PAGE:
The Department of Personnel and Training on the weekend made three key appointments to the Rashtrapati Bhavan to aid incoming President Ram Nath Kovind in the discharge of his duties.

Bharat Lal, an Indian Forest Service officer from Gujarat will be joint secretary to the president.

Senior journalist Ashok Malik, known to be a supporter of Prime Minister Narendra Modi, has been brought in as press secretary to the president. Sanjay Kothari, former secretary in the Department of Personnel and Training, will be secretary to the president.

Trusted hands

It is a convention that the new president gets to choose the officers who will take care of administrative responsibilities at the Rashtrapati Bhavan. A former senior official who worked in the Rashtrapati Bhavan said usually the request for specific officers comes from the president-elect. “It is then considered by the Department of Personnel and Training and a notification is issued,” the officer added, asking to remain unidentified.

Rarely does the government refuse to shift an officer of the president’s choice to the Rashtrapati Bhavan. “Unless the officer sought is absolutely necessary for the functioning of the government, they would be deputed immediately,” he said.

In the case of the recent appointments, though, Delhi’s bureaucratic circle is abuzz with discussions on whether the officers were independently requested by the president-elect or they were suggested by the Prime Minister’s Office.

Lal is known to be a confidant of Modi. As Gujarat’s resident commissioner from 2010 to 2014, he was Modi’s pointsman in Delhi. In 2014, he was a serious contender for the post of Joint Secretary in the Prime Minister’s Office.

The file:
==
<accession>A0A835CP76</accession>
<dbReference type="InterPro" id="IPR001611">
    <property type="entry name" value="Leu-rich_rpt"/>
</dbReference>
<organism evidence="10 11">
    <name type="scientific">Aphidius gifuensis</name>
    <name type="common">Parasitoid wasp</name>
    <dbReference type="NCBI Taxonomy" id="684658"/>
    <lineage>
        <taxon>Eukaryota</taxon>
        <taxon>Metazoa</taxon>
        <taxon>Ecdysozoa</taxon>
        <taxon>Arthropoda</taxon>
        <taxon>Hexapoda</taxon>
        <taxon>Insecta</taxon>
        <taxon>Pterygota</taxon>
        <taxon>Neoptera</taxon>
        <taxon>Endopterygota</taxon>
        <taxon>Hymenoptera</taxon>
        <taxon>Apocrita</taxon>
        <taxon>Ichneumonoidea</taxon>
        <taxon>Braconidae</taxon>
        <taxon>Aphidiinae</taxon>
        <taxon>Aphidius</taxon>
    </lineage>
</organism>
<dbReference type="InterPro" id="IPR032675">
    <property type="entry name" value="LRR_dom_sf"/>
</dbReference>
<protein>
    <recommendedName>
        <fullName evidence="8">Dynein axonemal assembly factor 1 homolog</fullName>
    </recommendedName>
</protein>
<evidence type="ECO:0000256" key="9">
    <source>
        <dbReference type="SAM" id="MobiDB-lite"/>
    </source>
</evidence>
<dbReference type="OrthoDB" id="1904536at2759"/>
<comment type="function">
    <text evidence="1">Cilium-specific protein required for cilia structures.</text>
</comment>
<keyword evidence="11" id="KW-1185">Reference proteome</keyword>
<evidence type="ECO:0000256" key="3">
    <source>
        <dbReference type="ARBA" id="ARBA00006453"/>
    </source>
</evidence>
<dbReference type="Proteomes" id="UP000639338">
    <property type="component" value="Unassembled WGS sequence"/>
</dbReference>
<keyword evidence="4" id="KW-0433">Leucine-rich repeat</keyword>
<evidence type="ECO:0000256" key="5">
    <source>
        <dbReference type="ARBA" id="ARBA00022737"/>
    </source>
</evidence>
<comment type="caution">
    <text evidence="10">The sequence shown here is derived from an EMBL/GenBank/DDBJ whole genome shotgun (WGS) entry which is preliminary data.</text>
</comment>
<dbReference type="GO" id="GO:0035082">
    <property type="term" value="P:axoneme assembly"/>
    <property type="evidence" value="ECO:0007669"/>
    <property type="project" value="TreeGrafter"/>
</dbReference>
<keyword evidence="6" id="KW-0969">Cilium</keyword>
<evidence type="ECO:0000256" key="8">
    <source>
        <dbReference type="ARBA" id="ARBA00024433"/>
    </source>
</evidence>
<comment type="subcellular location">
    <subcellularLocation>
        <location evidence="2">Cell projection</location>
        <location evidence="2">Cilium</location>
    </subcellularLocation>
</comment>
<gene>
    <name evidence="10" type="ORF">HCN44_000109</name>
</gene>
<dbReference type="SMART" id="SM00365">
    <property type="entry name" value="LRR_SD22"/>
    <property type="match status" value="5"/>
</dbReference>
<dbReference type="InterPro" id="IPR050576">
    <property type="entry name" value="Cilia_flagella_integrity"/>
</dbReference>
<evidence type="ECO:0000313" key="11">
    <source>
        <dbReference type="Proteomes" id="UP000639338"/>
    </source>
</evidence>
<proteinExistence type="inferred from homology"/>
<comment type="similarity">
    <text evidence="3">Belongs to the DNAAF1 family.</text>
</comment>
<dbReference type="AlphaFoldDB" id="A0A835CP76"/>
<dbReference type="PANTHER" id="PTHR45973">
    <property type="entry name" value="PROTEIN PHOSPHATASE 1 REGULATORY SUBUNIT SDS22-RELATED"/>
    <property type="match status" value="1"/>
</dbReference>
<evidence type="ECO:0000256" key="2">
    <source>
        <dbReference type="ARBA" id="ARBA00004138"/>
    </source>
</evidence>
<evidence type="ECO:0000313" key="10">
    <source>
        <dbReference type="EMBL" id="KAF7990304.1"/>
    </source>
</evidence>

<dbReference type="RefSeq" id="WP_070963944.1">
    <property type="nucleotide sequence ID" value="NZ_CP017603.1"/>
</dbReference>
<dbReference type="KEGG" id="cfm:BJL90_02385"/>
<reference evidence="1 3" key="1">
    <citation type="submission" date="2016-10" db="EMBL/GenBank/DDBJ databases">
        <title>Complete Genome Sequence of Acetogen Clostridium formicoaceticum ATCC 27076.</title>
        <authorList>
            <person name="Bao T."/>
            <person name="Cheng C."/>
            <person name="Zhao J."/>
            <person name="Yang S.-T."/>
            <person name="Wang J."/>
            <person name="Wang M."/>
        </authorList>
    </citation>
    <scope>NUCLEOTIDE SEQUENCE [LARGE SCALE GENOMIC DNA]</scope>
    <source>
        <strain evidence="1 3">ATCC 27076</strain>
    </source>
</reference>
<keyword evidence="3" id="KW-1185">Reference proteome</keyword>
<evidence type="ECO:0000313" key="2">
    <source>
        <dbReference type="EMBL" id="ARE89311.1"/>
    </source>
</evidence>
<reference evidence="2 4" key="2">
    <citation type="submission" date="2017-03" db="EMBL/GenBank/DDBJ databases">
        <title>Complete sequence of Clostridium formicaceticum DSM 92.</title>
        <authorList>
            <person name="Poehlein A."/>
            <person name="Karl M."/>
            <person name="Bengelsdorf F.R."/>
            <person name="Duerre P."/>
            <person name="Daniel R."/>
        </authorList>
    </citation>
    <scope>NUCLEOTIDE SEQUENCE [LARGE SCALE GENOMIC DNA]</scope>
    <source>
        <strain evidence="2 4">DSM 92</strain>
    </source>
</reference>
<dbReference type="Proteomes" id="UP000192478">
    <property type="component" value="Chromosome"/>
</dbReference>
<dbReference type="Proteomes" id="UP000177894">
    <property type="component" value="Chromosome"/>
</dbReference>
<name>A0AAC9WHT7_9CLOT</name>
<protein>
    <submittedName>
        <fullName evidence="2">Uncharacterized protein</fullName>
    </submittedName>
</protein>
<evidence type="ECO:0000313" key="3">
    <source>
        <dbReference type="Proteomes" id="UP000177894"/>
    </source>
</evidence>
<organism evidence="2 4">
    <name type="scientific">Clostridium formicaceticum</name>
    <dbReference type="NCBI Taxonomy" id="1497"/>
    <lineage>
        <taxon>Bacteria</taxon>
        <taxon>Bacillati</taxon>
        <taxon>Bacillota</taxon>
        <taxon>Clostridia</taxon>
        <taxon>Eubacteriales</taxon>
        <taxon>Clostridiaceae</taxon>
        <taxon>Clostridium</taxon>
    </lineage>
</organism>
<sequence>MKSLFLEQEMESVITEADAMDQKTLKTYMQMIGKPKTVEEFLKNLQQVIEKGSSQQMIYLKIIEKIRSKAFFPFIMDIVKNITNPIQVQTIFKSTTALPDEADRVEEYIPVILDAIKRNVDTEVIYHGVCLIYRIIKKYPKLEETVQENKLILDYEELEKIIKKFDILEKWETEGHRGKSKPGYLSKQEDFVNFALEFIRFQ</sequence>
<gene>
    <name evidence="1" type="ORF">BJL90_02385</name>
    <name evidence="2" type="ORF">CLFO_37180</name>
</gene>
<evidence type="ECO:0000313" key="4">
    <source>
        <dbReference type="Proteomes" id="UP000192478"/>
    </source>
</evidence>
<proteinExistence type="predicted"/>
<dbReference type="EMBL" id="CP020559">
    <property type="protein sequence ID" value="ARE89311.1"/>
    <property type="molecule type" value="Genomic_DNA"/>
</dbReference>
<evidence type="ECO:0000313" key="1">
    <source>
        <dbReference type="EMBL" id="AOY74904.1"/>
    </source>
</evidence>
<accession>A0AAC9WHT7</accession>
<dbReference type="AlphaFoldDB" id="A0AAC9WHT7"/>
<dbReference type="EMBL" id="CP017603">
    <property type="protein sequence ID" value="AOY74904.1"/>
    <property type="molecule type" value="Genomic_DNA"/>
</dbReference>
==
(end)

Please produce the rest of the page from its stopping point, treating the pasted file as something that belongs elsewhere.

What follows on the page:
The other two appointees are also known for their proximity to the Prime Minister’s Office. Kothari is considered close to PK Mishra, the additional principal secretary to the prime minister. The retired IAS officer will now fill the most important bureaucratic post in the country’s highest constitutional office.

Close coordination

Several bureaucrats told that these appointment may have been made to ensure swift and proper coordination between the Prime Minister’s Office and the Rashtrapati Bhavan. Moreover, there was nothing wrong in the president-elect asking for specific officers before taking oath as arrangements for the swearing-in have to be taken care of.

A retired official, however, also pointed to outgoing President Pranab Mukherjee’s farewell speech, in which he cautioned against the arbitrary use of ordinances. “Rashtrapati Bhavan plays an important role when it comes to ordinances as the president has to promulgate them,” he said. “Therefore, officers well aware of the government’s intentions could cut time taken in clearing the ordinances.”

Corrections and clarifications: An earlier version of this article had erroneously stated that Indian Forest Service Officer Bharat Lal was a joint secretary in the Prime Minister’s Office.